90's-vember: Independence Day (1996) - Can't Stop the Movies
Can't Stop the Movies

90’s-vember: Independence Day (1996)

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Everyone else is doing the classic, “one man against the world” style action movies, but I just had to be different.

Michael Bay might be the current King of Action Films, but in the mid-90s, that title belonged to Roland Emmerich. Emmerich was no stranger to action, and had some modest success with Universal Solider and Stargate, but it was Independence Day that really put him on the map.

Blending action, science fiction and disaster films, Independence Day ditched the muscled-up supermen of the 80s in favor of focusing on (relatively) common men: Jeff Goldblum as (shockingly) a scientist, Bill Pullman as the U.S. President and Will Smith, the 'Fresh Prince' himself, in his first (of many) action roles. It also led the charge for the big budget "doomsday" films that because all the rage leading up to the end of the century and into the next millennium.

How does this film exemplify the '90's?

-Will Smith's transformation from the Fresh Prince to becoming the action start of the 90s and 2000s.

-The film opens with an R.E.M. song.

-Environmental issues not-so-subtly inserted into the plot.

-Hot on the tail of Hackers, Goldblum “hacks” the alien's computer with a “virus,” and techno-babble abounds.

-A case could be made for the subject matter itself: Aliens and related conspiracy theories were all the rage in the early 90s, thanks in no small part to T.V. shows like the The X-Files and and Alien Autopsy: Fact of Fiction, and films like A Fire in the Sky.

What makes this my pick?

Like most of my picks, I choose Independence Day not necessarily for it's own accomplishments, but what it paved the way for. The popularity and success of Independence Day  is unmistakeable on the films of the 90s and well into the 200s, from straight-up disaster films like Volcano and Dante's Peak to more hybrid action-disaster pieces like Aramageddon  and The Core.

Independence Day not only revitalized the disaster film genre, but it also represents how action movies changed in the 90s. While the 80s focused on the one-man killing machine (Schwarzenegger, Stallone, Van Damn), the 90s focused more on the average guy who triumphs over seeming insurmountable odds. Granted our “average” guys here are a computer genius, an ace pilot and the President of the United States, but all of them are pretty far removed from the hulking, musclebound supermen of the 80s and each contributes something to the overall plan, rather than one person carrying the whole team.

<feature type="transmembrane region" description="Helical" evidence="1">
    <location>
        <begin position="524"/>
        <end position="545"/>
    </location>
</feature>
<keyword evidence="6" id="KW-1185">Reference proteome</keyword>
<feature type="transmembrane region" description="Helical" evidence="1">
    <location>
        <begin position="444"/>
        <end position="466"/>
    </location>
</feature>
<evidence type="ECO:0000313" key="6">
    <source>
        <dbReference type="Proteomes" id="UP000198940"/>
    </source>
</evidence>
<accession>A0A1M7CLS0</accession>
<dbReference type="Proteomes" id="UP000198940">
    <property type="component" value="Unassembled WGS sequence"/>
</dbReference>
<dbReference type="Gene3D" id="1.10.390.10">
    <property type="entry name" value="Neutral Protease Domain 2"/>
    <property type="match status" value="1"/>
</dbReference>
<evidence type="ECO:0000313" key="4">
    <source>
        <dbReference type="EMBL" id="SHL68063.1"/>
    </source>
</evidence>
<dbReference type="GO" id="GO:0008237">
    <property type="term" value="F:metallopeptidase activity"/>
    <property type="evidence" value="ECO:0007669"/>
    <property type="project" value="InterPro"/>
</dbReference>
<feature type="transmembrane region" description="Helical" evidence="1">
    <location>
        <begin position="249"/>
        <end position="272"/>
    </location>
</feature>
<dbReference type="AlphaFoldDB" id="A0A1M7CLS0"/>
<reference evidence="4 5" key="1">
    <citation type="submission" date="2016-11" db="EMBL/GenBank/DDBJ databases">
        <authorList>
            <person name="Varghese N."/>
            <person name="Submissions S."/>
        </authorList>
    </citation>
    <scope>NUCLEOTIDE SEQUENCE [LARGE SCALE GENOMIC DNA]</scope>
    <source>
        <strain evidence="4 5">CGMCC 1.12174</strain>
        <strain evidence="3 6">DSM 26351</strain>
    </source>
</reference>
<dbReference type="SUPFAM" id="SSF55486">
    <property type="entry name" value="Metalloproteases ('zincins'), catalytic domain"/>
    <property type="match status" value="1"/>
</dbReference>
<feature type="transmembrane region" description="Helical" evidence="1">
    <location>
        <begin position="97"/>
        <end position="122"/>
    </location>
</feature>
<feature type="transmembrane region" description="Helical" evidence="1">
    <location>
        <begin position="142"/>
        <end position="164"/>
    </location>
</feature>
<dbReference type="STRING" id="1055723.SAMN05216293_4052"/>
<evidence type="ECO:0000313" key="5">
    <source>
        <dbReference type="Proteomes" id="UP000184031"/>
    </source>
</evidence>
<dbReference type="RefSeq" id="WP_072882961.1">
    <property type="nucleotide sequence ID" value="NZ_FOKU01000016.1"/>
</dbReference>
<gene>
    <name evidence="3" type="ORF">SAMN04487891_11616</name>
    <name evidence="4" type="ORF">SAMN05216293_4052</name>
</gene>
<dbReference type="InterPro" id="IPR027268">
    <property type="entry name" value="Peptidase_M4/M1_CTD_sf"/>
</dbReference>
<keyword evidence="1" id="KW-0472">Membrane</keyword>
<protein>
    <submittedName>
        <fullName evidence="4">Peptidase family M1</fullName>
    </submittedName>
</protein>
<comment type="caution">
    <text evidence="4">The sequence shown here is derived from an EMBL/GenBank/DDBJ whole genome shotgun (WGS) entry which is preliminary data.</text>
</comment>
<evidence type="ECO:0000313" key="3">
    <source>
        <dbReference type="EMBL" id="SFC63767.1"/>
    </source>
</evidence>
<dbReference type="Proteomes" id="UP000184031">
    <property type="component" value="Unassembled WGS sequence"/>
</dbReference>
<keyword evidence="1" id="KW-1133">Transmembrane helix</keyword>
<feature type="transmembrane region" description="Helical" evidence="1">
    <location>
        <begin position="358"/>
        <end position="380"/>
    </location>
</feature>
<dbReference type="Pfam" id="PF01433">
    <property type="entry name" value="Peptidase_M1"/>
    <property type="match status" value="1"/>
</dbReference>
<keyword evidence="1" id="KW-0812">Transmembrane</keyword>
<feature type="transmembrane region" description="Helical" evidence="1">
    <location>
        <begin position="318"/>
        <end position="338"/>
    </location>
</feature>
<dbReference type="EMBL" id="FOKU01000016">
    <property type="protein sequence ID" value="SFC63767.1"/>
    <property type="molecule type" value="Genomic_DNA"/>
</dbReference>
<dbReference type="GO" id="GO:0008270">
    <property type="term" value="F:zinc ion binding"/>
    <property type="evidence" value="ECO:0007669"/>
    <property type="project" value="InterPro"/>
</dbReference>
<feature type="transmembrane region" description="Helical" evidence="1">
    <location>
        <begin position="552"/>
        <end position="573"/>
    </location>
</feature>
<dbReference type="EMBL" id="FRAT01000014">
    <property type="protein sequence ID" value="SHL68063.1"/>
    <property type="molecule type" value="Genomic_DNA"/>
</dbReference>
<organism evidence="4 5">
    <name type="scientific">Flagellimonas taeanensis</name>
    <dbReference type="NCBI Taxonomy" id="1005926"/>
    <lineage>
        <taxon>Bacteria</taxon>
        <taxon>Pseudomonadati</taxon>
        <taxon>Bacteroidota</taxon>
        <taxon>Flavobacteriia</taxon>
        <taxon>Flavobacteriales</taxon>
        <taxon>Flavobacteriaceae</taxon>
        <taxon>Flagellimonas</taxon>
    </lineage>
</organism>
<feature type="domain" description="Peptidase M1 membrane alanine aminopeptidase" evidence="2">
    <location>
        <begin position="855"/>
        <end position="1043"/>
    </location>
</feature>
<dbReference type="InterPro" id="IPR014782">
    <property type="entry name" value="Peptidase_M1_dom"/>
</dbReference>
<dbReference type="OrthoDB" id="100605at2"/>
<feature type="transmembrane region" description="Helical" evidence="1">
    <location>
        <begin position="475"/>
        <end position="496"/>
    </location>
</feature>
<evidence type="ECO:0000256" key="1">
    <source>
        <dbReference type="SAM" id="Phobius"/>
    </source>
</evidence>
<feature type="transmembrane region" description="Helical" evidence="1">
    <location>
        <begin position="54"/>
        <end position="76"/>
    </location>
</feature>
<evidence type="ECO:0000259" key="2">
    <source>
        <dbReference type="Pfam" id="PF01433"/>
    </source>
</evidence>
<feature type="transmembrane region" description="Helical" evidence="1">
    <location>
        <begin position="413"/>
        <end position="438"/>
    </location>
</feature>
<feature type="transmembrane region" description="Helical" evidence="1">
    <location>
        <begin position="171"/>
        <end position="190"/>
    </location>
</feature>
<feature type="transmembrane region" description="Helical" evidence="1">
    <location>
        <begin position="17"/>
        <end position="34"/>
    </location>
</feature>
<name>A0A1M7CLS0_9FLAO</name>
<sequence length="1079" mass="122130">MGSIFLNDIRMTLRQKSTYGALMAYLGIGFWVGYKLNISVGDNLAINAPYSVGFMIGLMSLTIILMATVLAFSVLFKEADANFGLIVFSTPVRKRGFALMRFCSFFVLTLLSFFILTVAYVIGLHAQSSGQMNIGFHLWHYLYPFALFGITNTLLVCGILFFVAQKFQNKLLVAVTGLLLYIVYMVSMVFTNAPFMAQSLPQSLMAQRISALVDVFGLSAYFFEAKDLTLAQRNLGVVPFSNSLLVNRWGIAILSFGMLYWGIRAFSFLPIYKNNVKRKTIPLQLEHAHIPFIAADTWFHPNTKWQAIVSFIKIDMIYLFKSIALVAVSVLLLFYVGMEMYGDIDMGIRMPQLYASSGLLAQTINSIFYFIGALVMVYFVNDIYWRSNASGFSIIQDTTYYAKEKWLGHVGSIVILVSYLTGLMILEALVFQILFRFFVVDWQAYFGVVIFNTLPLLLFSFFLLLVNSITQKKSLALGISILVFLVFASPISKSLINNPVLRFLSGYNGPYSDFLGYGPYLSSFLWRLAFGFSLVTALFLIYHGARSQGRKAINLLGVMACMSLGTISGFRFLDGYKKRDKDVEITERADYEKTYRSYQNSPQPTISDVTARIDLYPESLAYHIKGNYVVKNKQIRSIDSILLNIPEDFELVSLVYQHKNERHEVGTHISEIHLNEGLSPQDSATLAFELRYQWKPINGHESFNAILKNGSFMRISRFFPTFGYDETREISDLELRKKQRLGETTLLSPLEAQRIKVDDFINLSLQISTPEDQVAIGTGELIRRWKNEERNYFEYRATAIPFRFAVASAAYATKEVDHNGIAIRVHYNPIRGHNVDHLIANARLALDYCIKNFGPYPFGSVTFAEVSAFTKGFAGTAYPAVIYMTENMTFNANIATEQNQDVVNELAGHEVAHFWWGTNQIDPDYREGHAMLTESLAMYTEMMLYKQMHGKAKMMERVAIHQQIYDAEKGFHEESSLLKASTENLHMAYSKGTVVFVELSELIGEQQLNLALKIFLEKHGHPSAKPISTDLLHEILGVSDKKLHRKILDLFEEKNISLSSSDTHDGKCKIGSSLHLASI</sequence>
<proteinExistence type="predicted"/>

It's a theme we see again and again in the 90s, most prominently with fellow explosive director Michael Bay. You can see how his films also change from a more classical action film like The Rock (reviewed here) to the much more team-focused Armageddon at the close of the 90s.

And yet they are still arguably action films. They follow all the tropes of "classic" action flicks: The protagonists are male and posses skills above and beyond those of the common man (in this case, intellegence rather than brute strength). Women are mostly ancillary to the men, acting as something to be rescued (the President's wife) something to be oggled (the stripper) or an antagonistic force to be overcome or placated (Goldblum's ex-wife). There's the idea that those in power are incompetent (in this case, the President's staff) and the "standard approach" isn't going to work (in this case, nukes), so in order to save the day, a new, unorthodox strategy must be employed (the computer virus). And of course you can't kill a bad guy without a snappy one-liner (Welcome to Earth!) and everything explodes.

Oh, and don't let me forget that you must have a scene where a character is running from a slow-moving explosion. Independence Day gets bonus points here because in this case, the character is a dog.

On a final note, one thing that always amazes me is how the film can be so pro-conspiracy theory (aliens, Area 51 exist) and yet at the same time be so pro-American. Typically these concepts are mutually exclusive, and yet Emmerich was able to make it work here. I think the film deserves special recognition on that point alone.

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Posted by Jacob

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